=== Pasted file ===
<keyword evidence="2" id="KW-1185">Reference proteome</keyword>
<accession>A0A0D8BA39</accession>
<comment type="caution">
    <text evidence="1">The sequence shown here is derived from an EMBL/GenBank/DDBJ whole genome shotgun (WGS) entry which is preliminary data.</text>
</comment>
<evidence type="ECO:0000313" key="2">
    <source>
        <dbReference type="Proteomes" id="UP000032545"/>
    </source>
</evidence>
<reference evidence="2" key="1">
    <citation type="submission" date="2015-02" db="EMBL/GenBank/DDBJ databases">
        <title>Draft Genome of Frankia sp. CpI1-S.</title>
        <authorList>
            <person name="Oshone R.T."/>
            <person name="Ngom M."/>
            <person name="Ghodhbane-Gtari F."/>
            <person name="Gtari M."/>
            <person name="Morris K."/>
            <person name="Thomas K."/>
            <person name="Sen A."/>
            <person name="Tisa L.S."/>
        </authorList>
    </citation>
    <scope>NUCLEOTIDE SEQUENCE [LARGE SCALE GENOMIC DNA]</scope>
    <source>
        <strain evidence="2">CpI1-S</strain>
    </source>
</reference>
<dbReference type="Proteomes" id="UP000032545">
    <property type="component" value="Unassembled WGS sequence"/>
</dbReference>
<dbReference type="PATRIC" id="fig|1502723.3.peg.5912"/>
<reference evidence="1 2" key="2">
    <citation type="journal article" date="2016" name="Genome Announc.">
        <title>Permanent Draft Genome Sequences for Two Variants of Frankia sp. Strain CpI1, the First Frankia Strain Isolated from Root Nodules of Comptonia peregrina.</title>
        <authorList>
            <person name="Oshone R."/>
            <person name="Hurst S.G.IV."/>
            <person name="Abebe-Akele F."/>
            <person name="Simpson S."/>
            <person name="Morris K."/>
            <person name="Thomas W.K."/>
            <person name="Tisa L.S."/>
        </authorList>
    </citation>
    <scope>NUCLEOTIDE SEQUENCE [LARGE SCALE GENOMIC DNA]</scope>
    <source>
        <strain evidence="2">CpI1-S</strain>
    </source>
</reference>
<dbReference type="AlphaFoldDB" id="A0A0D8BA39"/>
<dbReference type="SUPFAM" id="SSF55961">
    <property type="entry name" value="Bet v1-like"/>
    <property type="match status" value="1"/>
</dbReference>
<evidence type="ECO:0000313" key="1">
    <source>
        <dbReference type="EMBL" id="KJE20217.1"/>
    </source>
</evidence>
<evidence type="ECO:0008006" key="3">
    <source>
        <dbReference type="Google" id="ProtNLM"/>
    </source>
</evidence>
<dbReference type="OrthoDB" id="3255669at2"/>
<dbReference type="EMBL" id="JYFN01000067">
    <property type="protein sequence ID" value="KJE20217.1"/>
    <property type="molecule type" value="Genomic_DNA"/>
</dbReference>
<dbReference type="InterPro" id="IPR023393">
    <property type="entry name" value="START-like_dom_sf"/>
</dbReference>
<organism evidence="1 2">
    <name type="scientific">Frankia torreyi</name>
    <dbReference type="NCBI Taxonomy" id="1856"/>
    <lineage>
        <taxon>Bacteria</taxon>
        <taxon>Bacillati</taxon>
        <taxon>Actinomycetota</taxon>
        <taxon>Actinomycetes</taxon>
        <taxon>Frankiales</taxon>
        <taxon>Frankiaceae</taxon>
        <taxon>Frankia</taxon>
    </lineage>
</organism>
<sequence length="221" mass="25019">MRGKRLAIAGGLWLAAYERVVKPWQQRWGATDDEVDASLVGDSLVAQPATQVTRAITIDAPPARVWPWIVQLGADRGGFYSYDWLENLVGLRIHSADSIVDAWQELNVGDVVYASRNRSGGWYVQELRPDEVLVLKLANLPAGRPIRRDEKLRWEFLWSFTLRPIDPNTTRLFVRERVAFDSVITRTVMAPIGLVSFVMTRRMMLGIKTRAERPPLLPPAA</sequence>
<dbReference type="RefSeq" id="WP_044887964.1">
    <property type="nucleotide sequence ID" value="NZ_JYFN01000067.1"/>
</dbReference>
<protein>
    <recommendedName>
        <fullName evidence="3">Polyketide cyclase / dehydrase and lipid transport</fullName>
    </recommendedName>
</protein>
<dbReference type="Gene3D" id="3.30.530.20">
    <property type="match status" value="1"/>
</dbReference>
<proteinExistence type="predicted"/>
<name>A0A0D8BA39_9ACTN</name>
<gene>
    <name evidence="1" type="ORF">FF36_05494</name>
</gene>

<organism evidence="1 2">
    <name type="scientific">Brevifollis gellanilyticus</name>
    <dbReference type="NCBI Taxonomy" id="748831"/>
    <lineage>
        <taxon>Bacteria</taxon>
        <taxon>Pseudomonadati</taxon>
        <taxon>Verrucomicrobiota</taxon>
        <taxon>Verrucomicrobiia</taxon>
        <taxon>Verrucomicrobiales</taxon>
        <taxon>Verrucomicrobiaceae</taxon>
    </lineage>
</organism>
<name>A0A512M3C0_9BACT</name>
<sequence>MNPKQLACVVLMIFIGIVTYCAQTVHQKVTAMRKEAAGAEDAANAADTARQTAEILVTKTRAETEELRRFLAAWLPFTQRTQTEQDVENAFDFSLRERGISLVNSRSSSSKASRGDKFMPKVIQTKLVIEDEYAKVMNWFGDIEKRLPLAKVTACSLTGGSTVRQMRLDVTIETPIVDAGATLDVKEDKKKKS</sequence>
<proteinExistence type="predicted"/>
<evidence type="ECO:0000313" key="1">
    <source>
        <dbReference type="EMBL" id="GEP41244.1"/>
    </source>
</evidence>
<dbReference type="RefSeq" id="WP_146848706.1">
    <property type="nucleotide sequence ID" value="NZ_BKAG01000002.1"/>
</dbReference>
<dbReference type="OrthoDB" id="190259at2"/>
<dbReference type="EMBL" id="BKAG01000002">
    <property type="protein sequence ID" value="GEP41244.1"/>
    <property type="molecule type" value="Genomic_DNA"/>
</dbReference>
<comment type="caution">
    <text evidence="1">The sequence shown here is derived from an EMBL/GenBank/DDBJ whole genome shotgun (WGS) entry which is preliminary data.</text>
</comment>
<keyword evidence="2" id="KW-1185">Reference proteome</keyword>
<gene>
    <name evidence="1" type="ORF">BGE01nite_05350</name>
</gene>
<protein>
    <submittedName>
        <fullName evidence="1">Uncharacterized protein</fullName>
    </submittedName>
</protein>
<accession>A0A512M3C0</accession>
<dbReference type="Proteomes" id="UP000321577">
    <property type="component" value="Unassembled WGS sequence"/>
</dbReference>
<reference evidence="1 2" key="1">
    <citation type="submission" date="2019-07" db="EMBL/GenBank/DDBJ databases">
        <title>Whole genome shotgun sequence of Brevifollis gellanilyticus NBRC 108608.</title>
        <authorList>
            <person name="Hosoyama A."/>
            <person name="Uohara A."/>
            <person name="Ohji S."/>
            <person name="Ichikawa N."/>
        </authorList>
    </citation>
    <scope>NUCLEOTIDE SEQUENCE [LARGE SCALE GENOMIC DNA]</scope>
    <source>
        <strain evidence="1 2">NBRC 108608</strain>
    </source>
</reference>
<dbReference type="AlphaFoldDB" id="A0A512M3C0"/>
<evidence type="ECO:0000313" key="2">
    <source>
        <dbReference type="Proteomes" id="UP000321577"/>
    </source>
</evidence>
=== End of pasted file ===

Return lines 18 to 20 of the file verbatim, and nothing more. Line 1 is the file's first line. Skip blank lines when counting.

            <person name="Gtari M."/>
            <person name="Morris K."/>
            <person name="Thomas K."/>